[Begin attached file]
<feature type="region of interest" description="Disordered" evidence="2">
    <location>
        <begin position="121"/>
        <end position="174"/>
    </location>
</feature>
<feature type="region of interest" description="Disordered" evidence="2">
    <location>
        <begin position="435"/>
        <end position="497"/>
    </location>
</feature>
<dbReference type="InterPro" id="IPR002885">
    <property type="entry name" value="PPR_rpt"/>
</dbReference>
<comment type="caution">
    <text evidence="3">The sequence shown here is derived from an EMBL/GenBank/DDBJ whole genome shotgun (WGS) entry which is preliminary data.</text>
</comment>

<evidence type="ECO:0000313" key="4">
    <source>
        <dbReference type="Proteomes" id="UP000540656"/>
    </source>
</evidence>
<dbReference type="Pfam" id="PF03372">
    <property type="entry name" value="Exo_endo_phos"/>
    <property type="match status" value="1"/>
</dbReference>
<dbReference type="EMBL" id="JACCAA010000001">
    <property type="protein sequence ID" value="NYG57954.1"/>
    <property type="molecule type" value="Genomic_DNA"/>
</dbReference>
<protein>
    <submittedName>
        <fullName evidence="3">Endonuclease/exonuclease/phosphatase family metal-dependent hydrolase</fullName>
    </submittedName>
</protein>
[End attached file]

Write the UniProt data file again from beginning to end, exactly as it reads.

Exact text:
<feature type="region of interest" description="Disordered" evidence="2">
    <location>
        <begin position="121"/>
        <end position="174"/>
    </location>
</feature>
<feature type="region of interest" description="Disordered" evidence="2">
    <location>
        <begin position="435"/>
        <end position="497"/>
    </location>
</feature>
<dbReference type="InterPro" id="IPR002885">
    <property type="entry name" value="PPR_rpt"/>
</dbReference>
<comment type="caution">
    <text evidence="3">The sequence shown here is derived from an EMBL/GenBank/DDBJ whole genome shotgun (WGS) entry which is preliminary data.</text>
</comment>

<evidence type="ECO:0000313" key="4">
    <source>
        <dbReference type="Proteomes" id="UP000540656"/>
    </source>
</evidence>
<dbReference type="Pfam" id="PF03372">
    <property type="entry name" value="Exo_endo_phos"/>
    <property type="match status" value="1"/>
</dbReference>
<dbReference type="EMBL" id="JACCAA010000001">
    <property type="protein sequence ID" value="NYG57954.1"/>
    <property type="molecule type" value="Genomic_DNA"/>
</dbReference>
<protein>
    <submittedName>
        <fullName evidence="3">Endonuclease/exonuclease/phosphatase family metal-dependent hydrolase</fullName>
    </submittedName>
</protein>